Singles Without Children – Do I Need A Will?
25 Feb 2021
One of the most important reasons to write a will is to make sure your wishes are known when you pass away. Writing a will tells the people you leave behind, how you want the things you own (your ‘estate’) to be distributed.
Most of the time, if you die without a will, your estate goes to your legal partner and children (or ‘dependents’). But making a will is still important even if you don’t have a partner or children to look after. Let’s look at why.
Understanding the risks of dying without a will
The first thing to look at is what might happen if you die without a valid will. Dying without a legally valid will is called ‘dying intestate’. Each state of Australia has its own rules about how your estate is handled if this happens.
If you die intestate, typically your ‘next of kin’ (closest relative) will be given all or part of your estate. But if this is not what you want, the only way to change it is with a valid will.
Things to include in your will as a single person without children
A single person without children will still usually have assets. If you have retirement accounts, retirement plans, bank accounts or other investments, you can name ‘beneficiaries’ for each of these assets. A ‘beneficiary’ is what we call someone you give your assets to in your will.
If one of your assets is a life insurance policy – you will have already named the person that you want that money to go to. You can still include things like this in your will – but it’s important to make sure that they are consistent. The last thing you want to do is create confusion.
If you own a pet, you can also make arrangements for that pet – including choosing a carer and leaving some money and guidance to help look after your pet. For a closer look at the sorts of assets that you can distribute with your will, please see our free Will Asset List Template.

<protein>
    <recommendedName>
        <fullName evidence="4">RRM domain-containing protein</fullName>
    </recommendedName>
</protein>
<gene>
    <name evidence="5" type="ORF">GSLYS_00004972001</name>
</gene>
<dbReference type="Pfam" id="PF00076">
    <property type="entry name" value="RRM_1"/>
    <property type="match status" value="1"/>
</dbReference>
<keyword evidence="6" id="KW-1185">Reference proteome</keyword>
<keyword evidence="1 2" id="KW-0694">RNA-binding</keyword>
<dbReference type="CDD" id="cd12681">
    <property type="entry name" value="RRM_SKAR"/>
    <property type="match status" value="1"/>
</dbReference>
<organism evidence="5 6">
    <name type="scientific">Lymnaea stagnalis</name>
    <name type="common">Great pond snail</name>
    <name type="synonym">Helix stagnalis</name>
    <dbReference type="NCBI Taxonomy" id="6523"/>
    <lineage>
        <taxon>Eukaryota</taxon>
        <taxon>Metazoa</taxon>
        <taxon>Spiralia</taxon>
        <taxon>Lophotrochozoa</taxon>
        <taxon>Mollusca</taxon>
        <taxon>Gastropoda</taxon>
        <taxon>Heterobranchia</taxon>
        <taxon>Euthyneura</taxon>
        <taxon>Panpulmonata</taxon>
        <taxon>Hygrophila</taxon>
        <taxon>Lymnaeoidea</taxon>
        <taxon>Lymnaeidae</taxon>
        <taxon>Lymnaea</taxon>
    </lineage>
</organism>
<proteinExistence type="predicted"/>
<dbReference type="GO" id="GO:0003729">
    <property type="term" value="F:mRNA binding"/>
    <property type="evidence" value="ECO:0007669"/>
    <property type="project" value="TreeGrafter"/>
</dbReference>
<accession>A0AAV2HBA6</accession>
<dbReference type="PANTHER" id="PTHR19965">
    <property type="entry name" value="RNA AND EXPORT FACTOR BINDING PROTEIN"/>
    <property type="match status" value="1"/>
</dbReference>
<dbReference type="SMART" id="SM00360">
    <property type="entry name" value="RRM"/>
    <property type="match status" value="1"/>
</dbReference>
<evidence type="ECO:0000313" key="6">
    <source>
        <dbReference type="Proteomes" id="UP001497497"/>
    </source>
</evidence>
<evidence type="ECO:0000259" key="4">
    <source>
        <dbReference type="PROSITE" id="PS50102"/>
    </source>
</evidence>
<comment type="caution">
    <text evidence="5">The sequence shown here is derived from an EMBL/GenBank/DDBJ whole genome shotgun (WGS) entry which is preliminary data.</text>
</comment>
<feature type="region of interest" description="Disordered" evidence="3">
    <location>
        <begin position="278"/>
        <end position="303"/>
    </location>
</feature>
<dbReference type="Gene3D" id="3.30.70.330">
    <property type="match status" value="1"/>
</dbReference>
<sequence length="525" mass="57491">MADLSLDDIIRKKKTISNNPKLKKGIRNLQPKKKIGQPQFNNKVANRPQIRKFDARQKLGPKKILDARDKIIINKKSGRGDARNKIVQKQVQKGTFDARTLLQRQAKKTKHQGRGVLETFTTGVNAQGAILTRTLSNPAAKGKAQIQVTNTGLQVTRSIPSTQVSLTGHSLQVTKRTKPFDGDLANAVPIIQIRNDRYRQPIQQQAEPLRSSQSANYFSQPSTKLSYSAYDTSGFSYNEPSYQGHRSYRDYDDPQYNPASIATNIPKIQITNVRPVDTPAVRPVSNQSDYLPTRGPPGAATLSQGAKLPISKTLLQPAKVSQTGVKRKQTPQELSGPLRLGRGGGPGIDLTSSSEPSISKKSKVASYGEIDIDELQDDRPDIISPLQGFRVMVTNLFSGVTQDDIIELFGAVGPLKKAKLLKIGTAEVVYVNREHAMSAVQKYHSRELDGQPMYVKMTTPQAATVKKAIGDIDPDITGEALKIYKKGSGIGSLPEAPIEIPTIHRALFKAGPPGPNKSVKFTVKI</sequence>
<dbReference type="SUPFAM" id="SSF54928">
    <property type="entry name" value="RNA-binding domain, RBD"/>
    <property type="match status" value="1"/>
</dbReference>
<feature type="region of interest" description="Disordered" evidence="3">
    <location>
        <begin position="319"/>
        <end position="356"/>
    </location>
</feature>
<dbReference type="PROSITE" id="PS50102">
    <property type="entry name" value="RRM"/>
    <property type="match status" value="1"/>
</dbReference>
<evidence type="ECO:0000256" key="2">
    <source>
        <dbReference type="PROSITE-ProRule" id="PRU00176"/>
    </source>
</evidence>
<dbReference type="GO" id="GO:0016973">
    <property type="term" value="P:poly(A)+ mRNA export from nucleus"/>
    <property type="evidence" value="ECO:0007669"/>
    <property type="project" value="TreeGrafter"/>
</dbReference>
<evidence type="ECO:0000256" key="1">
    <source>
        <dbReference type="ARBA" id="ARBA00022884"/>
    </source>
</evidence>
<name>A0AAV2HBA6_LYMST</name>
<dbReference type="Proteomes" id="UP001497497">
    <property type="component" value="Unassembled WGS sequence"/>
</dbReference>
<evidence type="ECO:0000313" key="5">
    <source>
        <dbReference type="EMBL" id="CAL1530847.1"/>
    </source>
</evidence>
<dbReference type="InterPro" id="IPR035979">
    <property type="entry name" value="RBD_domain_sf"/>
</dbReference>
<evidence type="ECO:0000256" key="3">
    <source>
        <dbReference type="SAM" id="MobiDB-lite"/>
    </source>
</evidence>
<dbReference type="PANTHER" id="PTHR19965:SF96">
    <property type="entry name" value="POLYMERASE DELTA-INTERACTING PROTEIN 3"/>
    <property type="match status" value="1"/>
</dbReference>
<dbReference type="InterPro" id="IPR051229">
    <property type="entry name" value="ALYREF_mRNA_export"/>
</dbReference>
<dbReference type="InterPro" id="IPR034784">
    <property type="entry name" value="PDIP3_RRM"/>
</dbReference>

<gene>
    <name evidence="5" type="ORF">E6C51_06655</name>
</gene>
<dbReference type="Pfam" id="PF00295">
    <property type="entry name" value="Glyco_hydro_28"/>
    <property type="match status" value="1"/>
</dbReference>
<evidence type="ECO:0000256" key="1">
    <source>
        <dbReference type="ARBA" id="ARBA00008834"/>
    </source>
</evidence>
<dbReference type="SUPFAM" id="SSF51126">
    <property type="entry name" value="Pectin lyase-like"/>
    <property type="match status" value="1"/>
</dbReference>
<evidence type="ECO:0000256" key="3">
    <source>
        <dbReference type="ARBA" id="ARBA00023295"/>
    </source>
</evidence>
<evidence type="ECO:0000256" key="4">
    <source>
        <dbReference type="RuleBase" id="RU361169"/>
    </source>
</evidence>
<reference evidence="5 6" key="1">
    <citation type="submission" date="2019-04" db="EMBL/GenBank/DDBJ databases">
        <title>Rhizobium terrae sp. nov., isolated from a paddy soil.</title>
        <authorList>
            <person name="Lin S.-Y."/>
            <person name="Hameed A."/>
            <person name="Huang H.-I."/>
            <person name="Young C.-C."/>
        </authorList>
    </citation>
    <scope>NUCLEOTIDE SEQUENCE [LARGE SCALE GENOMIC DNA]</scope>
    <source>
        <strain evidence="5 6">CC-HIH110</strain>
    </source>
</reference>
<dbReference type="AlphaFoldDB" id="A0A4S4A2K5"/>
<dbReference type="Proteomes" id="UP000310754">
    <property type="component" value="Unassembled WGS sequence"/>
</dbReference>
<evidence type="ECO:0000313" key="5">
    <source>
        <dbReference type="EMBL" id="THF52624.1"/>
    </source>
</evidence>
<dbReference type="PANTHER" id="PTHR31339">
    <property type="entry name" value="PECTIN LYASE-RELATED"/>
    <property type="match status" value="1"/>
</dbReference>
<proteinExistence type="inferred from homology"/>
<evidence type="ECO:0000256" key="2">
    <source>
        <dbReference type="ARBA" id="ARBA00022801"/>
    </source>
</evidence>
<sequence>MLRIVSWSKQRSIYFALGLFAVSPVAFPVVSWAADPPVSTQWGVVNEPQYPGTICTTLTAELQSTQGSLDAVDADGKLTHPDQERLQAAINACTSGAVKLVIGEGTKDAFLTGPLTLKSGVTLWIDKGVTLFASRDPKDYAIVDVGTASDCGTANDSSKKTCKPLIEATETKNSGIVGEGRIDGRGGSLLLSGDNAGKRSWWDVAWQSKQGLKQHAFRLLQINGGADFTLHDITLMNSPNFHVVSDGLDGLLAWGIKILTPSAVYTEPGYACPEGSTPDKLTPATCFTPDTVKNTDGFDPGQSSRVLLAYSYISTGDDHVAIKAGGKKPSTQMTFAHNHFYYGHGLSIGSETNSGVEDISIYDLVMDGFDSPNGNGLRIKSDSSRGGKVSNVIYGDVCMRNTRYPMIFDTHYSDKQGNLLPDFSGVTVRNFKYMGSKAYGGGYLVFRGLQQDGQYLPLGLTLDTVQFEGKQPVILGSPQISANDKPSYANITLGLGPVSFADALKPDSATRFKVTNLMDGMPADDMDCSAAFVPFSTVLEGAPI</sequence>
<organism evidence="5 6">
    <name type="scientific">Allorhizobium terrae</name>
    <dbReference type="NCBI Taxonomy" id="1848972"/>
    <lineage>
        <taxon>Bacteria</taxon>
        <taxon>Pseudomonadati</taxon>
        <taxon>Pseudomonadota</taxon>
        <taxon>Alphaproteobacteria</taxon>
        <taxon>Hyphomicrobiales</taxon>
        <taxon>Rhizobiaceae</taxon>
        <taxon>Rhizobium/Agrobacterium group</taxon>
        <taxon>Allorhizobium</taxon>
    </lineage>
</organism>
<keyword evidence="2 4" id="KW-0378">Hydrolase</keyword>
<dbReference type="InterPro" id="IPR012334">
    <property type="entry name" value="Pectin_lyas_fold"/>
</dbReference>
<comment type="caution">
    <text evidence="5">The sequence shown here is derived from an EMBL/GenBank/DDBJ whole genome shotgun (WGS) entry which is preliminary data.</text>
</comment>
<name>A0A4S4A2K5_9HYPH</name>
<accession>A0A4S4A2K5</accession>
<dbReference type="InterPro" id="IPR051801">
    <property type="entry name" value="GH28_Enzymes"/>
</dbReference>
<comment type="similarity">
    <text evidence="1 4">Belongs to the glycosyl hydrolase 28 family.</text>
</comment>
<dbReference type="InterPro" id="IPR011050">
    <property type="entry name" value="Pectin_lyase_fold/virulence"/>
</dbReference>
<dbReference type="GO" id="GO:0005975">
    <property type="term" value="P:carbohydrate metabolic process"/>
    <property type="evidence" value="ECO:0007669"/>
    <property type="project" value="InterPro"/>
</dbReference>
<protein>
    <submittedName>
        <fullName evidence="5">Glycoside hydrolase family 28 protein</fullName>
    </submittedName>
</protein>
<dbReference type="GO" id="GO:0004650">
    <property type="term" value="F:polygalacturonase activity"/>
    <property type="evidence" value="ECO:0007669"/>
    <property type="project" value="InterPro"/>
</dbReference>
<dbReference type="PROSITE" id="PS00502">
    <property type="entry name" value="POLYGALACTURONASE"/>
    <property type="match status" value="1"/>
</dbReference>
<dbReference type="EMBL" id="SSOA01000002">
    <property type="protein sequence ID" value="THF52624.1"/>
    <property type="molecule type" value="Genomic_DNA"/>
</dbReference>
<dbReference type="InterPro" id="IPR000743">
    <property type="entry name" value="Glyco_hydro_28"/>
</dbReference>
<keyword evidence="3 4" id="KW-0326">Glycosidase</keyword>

Even when single and without dependents – a will can mean less financial risks for others
Starting a business, or making an investment, will usually involve financial risk. If you’ve started your own business with someone, or made an investment with a business partner, you can use your will to make sure that person is looked after even if you die unexpectedly.
Your business partner, or any financial partner, will be grateful that you thought about them. By making arrangements like this in your will, you might be able to save them from having to close the business, take a big financial loss, or pay early exit costs on an investment.
Reach out to the team at State Trustees
A will is the only legally valid document accepted by law as a person’s final wishes. Making a will, even if you don’t have children or a partner to look after, is a great way of making sure everyone knows exactly what you want after you die.
You can use our Online Will to produce a simple will document in as little as 30 minutes. Or, you can speak to us by video or in-person with a Will Consultation. To learn more, reach out to us on 1300 138 672 or fill out a contact form today!
You may be also interested in:
- Common mistakes when making a will
- Simple will vs complex will
- Your property and wills
- Wills for pet owners
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